MLB Breaking News: Oakland A's Remain Relevant, Reportedly Sign Manny Ramirez

Nathaniel Jue@nathanieljueSenior Writer IIFebruary 20, 2012

The Oakland A's reportedly have come to an agreement with free agent outfielder Manny Ramirez
The Oakland A's reportedly have come to an agreement with free agent outfielder Manny RamirezJed Jacobsohn/Getty Images

Like it or not—believe it or not—the Oakland Athletics have reportedly come to terms with free agent Manny Ramirez. According to Pedro Gomez of ESPN.com, the A’s brass have reached a deal with the embattled slugger—a deal worth roughly $500,000.

The oft-beleaguered Ramirez has not played in the Major Leagues since last May, when he retired from the Tampa Bay Rays following a second failed drug test.

The impending Ramirez signing adds to a flurry of transactions by the Oakland A’s, a morbidly moribund team that has been surprisingly active this offseason.

The revamped and rebuilding ballclub has lobbied heavily for a new ballpark in San Jose, traded away a slew of key players, extended the contract of its face-of-the-franchise general manager and somehow signed several free agent veterans.

It’s been a roller-coaster winter for the organization, with the signing of Ramirez becoming the plunging corkscrew that will hopefully have fans screaming.

Many have questioned the Athletics’ pursuit of Manny, however. After all, by the time he becomes eligible to play this season, it will have been over a year since he last played a major league game. And, coincidentally, his projected return date is May 30th—his 40th birthday.

What exactly is Oakland’s intention for acquiring an over-the-hill, declining-in-productivity, PED-ically induced Ramirez?

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First and foremost, one thing is clear: Oakland has continued to try. Given their circumstances—imagined or not—they are indeed doing their best. While critics have predicted that the A’s will scrape the bottom of their division for a tortuous 162 games, Oakland has surprisingly constructed a roster that has the makings of a spunky and enthusiastic team.

But the Athletics hope that their multitude of small splashes can somehow outdo the cannonballs of their AL West counterparts. Maybe the A’s can compete a little bit this season.

With the out-of-nowhere catch of Cuban outfielder Yoenis Cespedes, and now the addition of Ramirez, the A’s have a lineup that has some promise and excitement, one that Oakland foresees will score some runs and make things happen.

Ramirez’s right-handed power replaces that of the departed Josh Willingham. And, if anything, he’ll provide a light-hearted atmosphere with his Manny Being Manny antics—which fits right in with Oakland’s notoriously laid-back clubhouse personality. Plus, at $500,000, there is little risk in Ramirez. If he fails, he fails. If not, good for Oakland.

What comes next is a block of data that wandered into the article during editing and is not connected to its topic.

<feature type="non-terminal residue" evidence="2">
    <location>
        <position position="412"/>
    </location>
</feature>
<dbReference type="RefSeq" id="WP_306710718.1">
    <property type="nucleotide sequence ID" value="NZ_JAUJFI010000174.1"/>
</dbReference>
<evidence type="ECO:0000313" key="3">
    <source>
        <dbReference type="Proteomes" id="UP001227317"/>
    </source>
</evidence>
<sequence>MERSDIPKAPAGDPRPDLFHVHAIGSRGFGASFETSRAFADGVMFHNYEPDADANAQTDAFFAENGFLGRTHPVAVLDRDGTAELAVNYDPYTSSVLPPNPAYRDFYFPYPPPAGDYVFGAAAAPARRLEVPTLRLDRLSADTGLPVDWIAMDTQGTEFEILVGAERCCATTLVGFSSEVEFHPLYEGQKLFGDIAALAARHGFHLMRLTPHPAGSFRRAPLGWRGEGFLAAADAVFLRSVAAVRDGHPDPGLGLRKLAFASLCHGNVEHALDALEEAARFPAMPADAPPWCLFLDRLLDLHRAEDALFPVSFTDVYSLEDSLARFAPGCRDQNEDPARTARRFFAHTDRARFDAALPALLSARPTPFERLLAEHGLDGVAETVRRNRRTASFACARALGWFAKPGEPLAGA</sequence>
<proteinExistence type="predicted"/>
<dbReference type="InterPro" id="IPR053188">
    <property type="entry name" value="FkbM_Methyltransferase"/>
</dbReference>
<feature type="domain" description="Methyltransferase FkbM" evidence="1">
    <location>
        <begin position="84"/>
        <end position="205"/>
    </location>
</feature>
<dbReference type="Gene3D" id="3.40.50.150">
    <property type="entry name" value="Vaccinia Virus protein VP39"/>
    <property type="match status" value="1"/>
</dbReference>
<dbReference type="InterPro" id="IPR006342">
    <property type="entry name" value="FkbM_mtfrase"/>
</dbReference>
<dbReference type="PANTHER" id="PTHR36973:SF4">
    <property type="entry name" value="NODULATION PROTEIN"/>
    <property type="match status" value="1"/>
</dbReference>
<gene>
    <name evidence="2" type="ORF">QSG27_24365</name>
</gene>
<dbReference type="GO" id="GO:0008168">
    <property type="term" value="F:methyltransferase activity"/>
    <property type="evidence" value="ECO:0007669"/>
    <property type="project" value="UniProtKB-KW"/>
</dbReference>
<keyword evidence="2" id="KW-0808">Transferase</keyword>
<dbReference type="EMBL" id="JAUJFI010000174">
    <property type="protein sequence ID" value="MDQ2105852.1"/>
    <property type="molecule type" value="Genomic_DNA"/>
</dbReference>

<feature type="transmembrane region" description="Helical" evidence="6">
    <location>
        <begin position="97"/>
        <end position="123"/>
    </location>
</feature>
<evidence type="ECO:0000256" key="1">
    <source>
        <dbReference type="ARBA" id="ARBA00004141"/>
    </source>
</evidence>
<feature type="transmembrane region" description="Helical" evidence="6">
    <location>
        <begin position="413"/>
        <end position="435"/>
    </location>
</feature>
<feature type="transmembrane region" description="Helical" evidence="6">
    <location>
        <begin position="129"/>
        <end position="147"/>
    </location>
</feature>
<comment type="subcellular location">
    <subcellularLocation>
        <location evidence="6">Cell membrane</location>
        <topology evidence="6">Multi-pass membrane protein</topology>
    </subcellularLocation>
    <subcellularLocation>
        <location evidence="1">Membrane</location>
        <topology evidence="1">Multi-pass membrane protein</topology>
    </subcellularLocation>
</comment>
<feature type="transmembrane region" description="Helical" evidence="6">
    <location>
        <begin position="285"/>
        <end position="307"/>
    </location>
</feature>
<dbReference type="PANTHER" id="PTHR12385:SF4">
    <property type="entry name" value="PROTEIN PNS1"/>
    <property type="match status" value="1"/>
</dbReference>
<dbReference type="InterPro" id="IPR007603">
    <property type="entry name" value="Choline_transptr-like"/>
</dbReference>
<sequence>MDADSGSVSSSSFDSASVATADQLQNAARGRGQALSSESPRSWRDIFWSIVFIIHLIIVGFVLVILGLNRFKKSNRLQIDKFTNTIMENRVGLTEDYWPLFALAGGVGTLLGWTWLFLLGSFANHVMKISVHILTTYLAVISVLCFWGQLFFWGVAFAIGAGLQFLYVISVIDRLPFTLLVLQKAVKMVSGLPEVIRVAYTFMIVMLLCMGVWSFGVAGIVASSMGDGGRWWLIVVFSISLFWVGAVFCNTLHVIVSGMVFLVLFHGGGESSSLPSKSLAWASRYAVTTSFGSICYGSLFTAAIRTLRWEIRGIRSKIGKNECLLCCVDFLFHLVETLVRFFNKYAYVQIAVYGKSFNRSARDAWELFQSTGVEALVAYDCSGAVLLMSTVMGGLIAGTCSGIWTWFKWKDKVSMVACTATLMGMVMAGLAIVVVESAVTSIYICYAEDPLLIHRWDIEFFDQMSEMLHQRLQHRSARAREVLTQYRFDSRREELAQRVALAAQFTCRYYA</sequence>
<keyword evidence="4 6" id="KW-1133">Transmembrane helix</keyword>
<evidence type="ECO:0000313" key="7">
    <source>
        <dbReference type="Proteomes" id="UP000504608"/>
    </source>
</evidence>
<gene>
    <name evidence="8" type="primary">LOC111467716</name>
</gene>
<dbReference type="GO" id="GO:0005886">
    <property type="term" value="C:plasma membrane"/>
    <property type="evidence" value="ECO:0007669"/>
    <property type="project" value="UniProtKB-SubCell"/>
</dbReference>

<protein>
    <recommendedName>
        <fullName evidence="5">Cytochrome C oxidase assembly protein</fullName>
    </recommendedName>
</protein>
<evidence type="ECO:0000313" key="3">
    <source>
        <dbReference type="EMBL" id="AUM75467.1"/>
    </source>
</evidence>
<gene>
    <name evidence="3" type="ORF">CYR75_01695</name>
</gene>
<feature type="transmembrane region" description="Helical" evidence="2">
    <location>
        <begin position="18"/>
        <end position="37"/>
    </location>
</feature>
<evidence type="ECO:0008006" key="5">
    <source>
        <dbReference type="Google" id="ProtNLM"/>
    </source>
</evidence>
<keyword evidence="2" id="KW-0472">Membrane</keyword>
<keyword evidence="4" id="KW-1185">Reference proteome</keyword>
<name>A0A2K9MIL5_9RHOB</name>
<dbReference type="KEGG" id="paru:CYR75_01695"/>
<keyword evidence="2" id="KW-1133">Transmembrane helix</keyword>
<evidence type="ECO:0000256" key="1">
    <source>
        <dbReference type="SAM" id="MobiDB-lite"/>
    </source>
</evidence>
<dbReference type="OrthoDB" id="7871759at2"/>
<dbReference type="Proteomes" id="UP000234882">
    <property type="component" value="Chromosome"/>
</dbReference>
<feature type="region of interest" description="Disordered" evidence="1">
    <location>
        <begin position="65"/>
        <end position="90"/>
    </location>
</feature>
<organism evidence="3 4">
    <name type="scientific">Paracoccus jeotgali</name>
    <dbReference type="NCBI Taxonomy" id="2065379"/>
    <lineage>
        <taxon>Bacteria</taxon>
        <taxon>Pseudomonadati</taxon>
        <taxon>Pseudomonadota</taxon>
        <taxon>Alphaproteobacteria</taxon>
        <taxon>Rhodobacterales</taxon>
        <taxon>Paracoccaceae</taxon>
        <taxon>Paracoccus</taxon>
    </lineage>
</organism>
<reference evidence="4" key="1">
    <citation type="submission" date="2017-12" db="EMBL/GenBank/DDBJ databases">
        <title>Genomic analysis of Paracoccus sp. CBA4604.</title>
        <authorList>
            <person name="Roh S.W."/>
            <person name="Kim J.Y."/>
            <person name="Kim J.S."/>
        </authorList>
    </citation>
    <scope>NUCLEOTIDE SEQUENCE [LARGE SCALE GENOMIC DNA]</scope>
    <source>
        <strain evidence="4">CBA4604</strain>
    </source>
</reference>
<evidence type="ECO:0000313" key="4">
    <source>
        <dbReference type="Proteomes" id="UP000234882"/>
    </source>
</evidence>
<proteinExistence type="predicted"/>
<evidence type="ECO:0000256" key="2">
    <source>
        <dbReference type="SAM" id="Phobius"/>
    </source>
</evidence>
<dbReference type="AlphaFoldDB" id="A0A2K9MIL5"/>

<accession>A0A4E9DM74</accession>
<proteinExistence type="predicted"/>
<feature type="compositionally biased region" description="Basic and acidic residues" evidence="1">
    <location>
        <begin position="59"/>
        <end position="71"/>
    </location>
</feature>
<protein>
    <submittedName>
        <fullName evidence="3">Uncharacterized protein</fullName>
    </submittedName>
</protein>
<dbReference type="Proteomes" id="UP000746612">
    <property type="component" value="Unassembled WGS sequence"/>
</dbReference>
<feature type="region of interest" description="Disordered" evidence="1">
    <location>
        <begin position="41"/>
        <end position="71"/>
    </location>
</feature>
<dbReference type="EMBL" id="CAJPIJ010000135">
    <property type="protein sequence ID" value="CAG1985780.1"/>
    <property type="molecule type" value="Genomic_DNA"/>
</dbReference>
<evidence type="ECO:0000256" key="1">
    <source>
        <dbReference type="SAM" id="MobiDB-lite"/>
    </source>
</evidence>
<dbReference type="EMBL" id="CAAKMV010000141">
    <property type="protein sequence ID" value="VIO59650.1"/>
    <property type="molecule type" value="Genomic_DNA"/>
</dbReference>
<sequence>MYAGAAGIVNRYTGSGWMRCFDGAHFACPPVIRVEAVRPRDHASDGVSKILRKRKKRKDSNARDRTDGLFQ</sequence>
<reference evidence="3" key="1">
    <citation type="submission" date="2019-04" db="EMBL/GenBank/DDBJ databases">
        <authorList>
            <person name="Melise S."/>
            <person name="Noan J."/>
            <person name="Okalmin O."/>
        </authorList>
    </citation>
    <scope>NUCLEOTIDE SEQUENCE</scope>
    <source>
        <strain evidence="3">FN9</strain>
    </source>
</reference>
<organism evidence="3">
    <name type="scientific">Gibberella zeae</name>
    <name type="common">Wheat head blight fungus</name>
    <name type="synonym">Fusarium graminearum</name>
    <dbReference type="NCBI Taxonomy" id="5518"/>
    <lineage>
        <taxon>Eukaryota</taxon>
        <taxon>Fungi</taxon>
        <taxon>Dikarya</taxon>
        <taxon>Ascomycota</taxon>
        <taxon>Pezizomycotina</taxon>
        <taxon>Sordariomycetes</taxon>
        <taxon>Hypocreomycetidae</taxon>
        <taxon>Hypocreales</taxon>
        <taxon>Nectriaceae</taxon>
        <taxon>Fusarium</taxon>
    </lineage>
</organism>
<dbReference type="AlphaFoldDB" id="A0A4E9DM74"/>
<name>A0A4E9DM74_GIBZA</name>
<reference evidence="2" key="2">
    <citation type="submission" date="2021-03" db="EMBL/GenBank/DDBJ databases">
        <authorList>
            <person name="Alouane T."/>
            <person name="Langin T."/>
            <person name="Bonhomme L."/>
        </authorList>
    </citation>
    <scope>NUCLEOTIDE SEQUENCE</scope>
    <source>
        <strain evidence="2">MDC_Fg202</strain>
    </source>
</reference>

Certainly, General Manager Billy Beane and the A’s public relations department are aware of the attention that Ramirez will bring to the franchise—both good and bad. After all, Ramirez sort of disappeared when he “retired” last season following reports of his failed drug test.

The media will absolutely be on his case for him to respond to those unanswered questions whenever he makes his first appearance in spring training. The circus will follow Ramirez wherever he goes for a little while.

But, hopefully, because of Oakland’s dim spotlight, Ramirez can quietly go about his business after the initial crush of questioning dies down. And then he can focus on getting back his health and timing and contributing to his new ballclub. At which point, if all goes according to Oakland’s plans, Ramirez will add to his 555 career home runs and 1,831 runs batted in.

If he produces at a high level, he could become a feel-good story of sorts, and the media attention would shift to Ramirez’s career achievements.

Which would be the perfect irony for the Oakland franchise, one of the first nests for performance-enhancing drugs and steroid use. Everything would come full circle from the hotbed of Jose Canseco’s days with the A’s in the early '90s, when steroids were initially becoming prevalent throughout the MLB.

To have Ramirez come to and be successful in the Bay Area, the breeding ground of steroids and BALCO so long ago, would be a nice little bow on the use of PEDs in baseball.

To be sure, though, Oakland has perplexed fans with its offseason activity. They have proved that there is one way to run their ballclub: the A’s way.

No matter what hurdles face them, be it territorial rights or low payroll or a recessive economy, the Athletics will keep trying to move forward, keep up and be there in the middle of it all. The signing of Ramirez is proof that they’re certainly going to make things interesting this year.

Follow me on Twitter: @nathanieljue


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